Fnatic has announced that its support player Net, also known as one of Malaysia’s best support players, has decided to leave the team. This decision came after he rejected Fnatic’s decision to move him from the starting lineup to a substitute position.
After the Shanghai Major, DJ needed to take time off to sort out his visa. Fnatic then recruited Adam “343” Shah as a temporary stand in player. When DJ returned, Fnatic was impressed with 343’s performance and decided to make him a permanent substitute player on Fnatic.
The decision for the change happened as Mushi decided to make an early return after taking a break for medical reasons. With newcomer Adam “343” Shah impressing the team during his stint as a stand in, Fnatic was forced to reorganise the team to welcome the return of its captain.
Fnatic did not express an intention to remove Net from the team; rather it looked like an attempt to reshuffle the team to see which player combination works best. Ohaiyo, MidOne, and DJ are stable in their respective offlane, mid, and carry roles – and it would not make sense for Fnatic to disrupt their positions.
343’s recent phenomenal performance in the team could have prompted Fnatic to test a 343 and Mushi combination; which would mean temporarily putting Net in the substitute position. This wouldn’t mean that Net would be dropped from the team, nor does it mean he would be permanently left out of the starting lineup.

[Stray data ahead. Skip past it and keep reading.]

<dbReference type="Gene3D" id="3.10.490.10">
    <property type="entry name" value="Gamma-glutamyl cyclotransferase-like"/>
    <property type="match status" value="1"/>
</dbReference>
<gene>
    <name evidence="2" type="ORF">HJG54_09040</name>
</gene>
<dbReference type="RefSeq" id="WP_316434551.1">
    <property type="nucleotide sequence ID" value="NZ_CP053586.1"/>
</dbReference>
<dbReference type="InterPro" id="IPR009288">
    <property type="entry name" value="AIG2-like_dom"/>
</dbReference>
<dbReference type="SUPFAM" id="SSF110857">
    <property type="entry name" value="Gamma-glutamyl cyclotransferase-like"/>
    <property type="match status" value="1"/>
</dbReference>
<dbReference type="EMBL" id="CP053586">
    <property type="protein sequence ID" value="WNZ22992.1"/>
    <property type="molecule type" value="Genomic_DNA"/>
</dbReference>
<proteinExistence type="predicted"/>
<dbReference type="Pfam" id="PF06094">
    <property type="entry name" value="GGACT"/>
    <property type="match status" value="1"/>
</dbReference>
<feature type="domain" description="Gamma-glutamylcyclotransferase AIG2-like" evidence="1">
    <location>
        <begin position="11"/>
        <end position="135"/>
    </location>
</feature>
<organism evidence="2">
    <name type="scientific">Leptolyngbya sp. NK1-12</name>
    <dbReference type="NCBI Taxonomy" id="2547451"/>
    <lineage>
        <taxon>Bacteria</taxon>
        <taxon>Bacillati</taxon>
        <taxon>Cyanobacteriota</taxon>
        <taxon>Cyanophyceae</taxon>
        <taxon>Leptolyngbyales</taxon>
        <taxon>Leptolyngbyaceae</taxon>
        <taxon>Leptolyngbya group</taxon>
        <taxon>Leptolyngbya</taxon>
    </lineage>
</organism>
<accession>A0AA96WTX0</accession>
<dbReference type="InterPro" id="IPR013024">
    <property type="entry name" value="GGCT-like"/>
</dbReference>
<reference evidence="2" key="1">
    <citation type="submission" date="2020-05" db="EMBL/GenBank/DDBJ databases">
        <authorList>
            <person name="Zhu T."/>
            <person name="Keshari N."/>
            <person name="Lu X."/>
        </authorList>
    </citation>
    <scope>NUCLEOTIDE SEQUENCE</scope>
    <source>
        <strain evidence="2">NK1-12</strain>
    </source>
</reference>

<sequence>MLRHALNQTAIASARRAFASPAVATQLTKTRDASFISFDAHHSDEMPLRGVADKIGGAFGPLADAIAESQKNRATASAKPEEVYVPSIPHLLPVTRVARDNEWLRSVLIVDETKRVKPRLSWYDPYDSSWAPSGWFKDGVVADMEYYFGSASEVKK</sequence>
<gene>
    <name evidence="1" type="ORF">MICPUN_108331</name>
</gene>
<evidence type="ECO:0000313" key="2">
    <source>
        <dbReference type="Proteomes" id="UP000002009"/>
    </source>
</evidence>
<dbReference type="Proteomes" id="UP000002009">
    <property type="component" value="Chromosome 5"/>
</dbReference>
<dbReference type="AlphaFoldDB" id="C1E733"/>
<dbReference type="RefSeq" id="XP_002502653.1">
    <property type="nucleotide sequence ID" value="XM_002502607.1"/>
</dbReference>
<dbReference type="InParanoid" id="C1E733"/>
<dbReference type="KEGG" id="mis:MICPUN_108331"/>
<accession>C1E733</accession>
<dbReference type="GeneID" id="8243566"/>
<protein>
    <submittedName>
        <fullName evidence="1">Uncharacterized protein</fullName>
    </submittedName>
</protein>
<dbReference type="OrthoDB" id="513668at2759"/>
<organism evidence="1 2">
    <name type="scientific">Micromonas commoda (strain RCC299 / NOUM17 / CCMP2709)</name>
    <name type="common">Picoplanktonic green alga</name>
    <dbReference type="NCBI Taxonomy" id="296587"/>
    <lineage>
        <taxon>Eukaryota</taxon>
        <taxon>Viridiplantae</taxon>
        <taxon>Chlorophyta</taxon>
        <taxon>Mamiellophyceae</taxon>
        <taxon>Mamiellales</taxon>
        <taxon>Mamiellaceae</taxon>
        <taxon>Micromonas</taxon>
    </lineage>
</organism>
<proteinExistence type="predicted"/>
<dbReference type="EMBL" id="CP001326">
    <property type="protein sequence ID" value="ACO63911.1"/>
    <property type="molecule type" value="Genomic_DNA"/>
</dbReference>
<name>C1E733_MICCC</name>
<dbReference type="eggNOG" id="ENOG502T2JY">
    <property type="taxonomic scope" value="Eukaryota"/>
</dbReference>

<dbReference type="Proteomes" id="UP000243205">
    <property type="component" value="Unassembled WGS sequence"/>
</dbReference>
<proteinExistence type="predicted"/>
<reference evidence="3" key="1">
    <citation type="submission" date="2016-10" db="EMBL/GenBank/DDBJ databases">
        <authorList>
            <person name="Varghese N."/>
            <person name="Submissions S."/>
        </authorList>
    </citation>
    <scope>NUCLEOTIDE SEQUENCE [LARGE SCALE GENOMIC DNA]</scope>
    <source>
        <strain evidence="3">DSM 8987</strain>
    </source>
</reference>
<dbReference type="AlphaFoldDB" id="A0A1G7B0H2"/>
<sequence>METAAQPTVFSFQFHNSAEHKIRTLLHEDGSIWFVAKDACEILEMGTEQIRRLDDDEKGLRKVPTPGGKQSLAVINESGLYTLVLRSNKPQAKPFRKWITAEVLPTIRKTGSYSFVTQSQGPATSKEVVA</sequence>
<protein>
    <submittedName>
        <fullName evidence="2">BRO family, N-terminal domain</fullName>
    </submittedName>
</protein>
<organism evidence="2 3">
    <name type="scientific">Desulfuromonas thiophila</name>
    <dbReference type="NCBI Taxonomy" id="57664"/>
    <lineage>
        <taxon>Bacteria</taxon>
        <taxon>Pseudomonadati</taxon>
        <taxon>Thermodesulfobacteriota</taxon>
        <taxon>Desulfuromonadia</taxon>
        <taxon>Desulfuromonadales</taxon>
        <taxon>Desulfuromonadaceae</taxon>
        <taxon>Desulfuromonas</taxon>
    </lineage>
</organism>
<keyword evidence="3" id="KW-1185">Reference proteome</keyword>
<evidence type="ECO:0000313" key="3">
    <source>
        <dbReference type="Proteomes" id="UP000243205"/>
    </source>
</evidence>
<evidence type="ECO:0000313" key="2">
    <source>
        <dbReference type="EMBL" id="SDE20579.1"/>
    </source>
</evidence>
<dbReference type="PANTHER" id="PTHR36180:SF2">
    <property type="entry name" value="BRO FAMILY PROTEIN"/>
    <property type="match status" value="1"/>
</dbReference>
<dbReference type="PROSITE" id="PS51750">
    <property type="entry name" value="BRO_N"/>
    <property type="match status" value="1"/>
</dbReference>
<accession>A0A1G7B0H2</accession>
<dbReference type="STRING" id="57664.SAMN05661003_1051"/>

Net posted a long heartfelt message on his Facebook page claiming that he was kept in the dark about the whole situation, and that it was more of an order instead of a discussion. For the full Facebook status, you can take your time reading it here.
Things only got worse when Net’s ex-coach, Kenchi Yap took it to Facebook to reprimand Net on his actions. Apart from Kenchi, Eric Khor, the manager of Team Fnatic has also spoken up about the whole situation. He mentioned that Fnatic has considered other options before coming to this decision, and it was all in the best hopes for Net.
However, in defense of Net, for someone who has been quiet and low profile to speak up about an issue is quite a big deal. He might not like Fnatic’s decision, but it’s not a decision that ended his career either.
If things aren’t bad enough, Valve has a rule regarding the locking in of players before a Major tournament. Valve has already extended an invite to Fnatic for the Manila Major, and it would be a waste if the team’s ticket is revoked due to Net’s decision of leaving the team.